17. In addition to fire officials, local building officials will have more to say. The answer to OP's question is highly dependent on location and the building codes and fire codes that are in effect. OP will have to deal with all of that before even trying to run it past TTB.
  18. Are you regulated by your state Health Department? Try contacting them. That would seem to be the most likely authority having jurisdiction. If they resist, perhaps you can make a case that they're guard cats.
  19. No experience with them, specifically. But it appears they are another marketing site that doesn't actually sell anything. Read the fine print: " All orders are fulfilled by Local Retailers"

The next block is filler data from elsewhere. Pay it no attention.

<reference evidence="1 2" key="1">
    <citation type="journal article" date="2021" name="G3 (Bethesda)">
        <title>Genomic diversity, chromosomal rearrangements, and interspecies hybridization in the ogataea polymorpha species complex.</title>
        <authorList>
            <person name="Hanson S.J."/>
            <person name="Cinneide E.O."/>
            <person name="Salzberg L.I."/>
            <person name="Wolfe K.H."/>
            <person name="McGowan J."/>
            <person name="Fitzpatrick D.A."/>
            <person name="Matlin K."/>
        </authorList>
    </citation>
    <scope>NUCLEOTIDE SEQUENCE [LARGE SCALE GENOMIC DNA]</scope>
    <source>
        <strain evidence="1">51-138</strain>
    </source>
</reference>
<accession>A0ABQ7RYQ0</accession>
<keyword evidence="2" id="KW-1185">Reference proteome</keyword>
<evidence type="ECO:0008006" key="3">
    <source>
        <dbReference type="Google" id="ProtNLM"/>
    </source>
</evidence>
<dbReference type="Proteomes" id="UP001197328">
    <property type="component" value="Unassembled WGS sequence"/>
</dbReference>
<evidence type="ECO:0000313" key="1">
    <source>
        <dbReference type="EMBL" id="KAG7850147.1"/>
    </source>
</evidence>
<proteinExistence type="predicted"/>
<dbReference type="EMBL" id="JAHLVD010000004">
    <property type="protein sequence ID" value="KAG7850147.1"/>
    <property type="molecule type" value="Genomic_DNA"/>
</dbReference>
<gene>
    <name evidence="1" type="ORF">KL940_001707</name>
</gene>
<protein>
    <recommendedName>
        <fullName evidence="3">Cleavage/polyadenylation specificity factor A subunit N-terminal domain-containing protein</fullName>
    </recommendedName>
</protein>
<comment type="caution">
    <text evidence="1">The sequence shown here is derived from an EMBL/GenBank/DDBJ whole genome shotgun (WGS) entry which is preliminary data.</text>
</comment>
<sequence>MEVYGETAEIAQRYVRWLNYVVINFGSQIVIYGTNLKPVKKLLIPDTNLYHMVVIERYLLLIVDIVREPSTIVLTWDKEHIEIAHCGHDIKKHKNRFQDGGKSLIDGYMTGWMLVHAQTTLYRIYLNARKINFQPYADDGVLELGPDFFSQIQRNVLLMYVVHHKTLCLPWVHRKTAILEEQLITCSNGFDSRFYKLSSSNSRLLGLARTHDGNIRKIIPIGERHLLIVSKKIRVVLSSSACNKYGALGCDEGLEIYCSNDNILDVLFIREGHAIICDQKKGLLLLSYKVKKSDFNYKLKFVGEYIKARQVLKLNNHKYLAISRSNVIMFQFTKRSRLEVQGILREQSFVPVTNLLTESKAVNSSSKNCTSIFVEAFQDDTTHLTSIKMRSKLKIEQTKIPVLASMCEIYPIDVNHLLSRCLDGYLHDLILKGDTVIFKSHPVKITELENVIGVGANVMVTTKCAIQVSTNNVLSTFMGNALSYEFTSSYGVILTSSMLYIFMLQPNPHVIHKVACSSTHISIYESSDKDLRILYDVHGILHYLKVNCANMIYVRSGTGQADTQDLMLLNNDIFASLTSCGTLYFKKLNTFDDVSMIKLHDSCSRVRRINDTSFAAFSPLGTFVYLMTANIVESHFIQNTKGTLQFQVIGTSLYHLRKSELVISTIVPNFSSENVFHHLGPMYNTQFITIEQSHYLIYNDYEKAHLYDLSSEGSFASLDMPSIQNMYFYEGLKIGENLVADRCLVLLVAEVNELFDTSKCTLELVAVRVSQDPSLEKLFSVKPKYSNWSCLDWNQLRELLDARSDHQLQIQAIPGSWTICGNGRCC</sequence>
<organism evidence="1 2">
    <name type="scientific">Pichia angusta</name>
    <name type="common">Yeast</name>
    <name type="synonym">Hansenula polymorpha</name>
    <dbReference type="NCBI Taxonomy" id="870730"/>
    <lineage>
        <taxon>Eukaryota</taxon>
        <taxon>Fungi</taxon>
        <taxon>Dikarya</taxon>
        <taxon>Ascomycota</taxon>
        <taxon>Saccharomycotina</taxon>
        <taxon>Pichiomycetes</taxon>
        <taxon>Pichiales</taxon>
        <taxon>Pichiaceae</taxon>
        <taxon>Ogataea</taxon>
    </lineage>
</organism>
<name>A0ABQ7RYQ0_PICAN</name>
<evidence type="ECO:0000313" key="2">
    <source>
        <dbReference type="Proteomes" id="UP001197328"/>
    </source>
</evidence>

20. Dave has hit on exactly the point I was wondering about when I read that provision, which is section 109 of the legislation. There are a couple other apparent loophole-closing provisions in sections 108 and 110. I have attached the 25 pages of legislation, which I extracted from the full 5500+ pages of the final bill. See pages 22-25 of this file for sections 108-110. CBMTRA-2020.pdf
  21. 1. As part of your Daily Records, create a "destruction" form. 2. Record all details of the destroyed spirits on this form. It should include date, serial number, type of spirits, PG destroyed, perjury statement, etc. 3. Report it as destroyed on Line 19 of the Processing Report. Alternately, you could use Line 20 of the Storage Report, or perhaps report it as withdrawn for R&D on Line 12 of the Production Report. You would also want to have an additional R&D withdrawal form for this last option. 4. Keep all documentation on file.
  22. Try a hot PBW solution, let it soak for 30 minutes or more at 125° F. Then a hot water rinse. Repeat the PBW & hot water cycle if needed. Star San after all that if you want to sanitize it.